Josquin des Prez: Motets for the Blessed Virgin Cappella Nova & Richard Taruskin
Label: Musical Heritage Society
Interpret: Cappella Nova & Richard Taruskin
Komponist: Josquin des Prez (1455-1521)
Das Album enthält Albumcover
- Josquin des Prez (1455 - 1521): Ave Maria:
- 1Prez: Ave Maria04:42
- Vultum tuum deprecabuntur:
- 2Prez: Vultum tuum deprecabuntur: Prima Pars - Vultum tuum deprecabuntur01:45
- 3Prez: Vultum tuum deprecabuntur: Secunda Pars - Sancta Dei genitrix01:21
- 4Prez: Vultum tuum deprecabuntur: Tertia Pars - Intemerata Virgo02:23
- 5Prez: Vultum tuum deprecabuntur: Quarta Pars - O Maria01:57
- 6Prez: Vultum tuum deprecabuntur: Quinta Pars - Mente tota02:25
- 7Prez: Vultum tuum deprecabuntur: Sexta Pars - Ora pro nobis02:32
- 8Prez: Vultum tuum deprecabuntur: Septima Et Ultima Pars - Christe, Fili Dei02:59
- Ave, nobilissima creatura:
- 9Prez: Ave, nobilissima creatura07:52
- Pater Noster/Ave Maria:
- 10Prez: Pater Noster/Ave Maria07:13
- Salve Regina:
- 11Prez: Salve Regina02:31
- Benedicta es, coelorum Regina:
- 12Prez: Benedicta es, coelorum Regina05:08
- Ludwig Senfl (1490 - 1543): Ave Maria (Senfl):
- 13Senfl: Ave Maria (Senfl)13:16
Info zu Josquin des Prez: Motets for the Blessed Virgin
For the last eight years, Cappella Nova has been singing liturgical music of the Renaissance and the late Middle Ages for New York audiences. Sunday evening at St. Joseph's church in Greenwich Village the 19-member group and its director, Richard Taruskin, gave their last concert for a while. Cappella Nova is taking a year off and is scheduled to reassemble in the fall of 1984.
They will be missed. New York, for all its variegated musical resources, has few vocal ensembles of true excellence. Cappella Nova, in terms of tone, technique, sophistication and seriousness of purpose, has stood consistently above its colleagues, and Sunday's concert, which centered on Flemish music of the early 16th century, reminded us how satisfying Mr. Taruskin and his singers can be.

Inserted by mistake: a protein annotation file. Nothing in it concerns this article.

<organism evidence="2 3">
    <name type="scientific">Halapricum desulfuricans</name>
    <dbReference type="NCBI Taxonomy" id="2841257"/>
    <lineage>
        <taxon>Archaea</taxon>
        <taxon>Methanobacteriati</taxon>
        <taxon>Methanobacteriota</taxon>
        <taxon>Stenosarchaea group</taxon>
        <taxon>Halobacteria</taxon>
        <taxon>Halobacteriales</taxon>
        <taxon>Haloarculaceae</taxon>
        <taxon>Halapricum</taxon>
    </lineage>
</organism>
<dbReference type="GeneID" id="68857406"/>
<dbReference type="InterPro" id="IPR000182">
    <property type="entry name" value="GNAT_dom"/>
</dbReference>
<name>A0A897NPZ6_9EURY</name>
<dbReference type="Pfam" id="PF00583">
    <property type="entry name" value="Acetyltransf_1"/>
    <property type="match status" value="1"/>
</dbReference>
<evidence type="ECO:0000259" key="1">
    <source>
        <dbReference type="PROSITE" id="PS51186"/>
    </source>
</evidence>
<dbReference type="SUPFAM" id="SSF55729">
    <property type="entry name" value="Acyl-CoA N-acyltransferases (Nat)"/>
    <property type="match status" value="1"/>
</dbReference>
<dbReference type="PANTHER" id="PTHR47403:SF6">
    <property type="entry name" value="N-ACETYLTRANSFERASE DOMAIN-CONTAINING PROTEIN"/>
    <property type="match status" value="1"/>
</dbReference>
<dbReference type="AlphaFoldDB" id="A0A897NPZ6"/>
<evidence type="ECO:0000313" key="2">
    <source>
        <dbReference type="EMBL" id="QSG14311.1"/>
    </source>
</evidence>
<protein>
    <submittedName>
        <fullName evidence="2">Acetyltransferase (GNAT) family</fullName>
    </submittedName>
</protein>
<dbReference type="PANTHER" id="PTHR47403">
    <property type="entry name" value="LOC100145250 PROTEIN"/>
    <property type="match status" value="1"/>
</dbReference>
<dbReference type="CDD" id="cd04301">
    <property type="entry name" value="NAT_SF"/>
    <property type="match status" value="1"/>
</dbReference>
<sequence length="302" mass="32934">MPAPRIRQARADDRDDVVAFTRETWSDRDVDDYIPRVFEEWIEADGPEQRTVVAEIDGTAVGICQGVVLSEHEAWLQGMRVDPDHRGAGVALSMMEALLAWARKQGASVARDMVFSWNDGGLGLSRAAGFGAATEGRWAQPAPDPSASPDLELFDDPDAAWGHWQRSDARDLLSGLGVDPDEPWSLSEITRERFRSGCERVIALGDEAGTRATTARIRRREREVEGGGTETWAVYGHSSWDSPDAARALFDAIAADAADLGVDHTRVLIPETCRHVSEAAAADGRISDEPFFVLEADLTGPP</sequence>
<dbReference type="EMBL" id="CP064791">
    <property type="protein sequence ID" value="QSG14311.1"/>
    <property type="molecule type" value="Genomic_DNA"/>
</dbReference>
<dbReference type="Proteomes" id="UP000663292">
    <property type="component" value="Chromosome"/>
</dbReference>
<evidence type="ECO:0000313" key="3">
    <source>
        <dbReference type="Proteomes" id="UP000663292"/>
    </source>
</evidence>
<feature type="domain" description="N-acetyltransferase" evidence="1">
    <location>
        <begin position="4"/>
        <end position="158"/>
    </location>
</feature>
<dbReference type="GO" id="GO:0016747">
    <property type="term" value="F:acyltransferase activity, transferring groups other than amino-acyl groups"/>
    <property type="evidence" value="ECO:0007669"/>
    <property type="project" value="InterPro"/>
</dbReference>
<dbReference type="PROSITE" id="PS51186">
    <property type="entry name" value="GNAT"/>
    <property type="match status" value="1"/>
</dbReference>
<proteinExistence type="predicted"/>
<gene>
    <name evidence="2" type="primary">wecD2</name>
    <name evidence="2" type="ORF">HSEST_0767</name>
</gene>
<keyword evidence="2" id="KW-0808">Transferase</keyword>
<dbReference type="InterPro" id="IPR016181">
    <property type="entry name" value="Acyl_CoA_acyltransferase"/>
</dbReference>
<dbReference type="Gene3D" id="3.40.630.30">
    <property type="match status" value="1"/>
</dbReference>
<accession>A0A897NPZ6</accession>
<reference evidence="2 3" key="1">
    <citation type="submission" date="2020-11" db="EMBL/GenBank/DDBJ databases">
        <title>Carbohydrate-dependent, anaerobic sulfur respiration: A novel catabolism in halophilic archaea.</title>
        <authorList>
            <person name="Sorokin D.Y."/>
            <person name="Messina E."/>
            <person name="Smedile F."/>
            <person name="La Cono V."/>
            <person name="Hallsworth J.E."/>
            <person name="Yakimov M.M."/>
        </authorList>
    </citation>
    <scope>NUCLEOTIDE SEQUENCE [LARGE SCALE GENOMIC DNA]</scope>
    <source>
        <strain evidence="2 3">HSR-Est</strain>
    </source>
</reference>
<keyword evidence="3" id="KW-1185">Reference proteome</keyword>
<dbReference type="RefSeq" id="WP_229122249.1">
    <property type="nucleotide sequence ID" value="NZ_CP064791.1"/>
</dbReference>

The concert was titled ''A Flemish Tribute to the Virgin Mary,'' and there was music by Josquin des Prez, Pierre de la Rue, Henricus Isaac, Loyset Compere, and most especially, Jacob Obrecht. The evening centered on Obrecht's ''Miss Salve Diva Parens,'' a work of great beauty and arresting originality. Its music plays with architectural proportions as a mathematician plays with numbers, but one never feels burdened by detail. The Kyrie is full of sinuous rhythmic life and wonderful modulations. The Agnus Dei is blessed with gracefully skipping sequential patterns. And there is one startling harmonic change in the Sanctus that cuts across five centuries of harmonic development in its immediacy.
St. Joseph's church opens onto the hyperactivity of the lower Avenue of the Americas, and grating street noise and sirens intermittently intruded on Cappella Nova's beautiful singing. These outside sounds were in one sense disruptive, but in another, they seemed to frame and heighten the serenity and peace of the great music within.
Richard Taruskin, conductor
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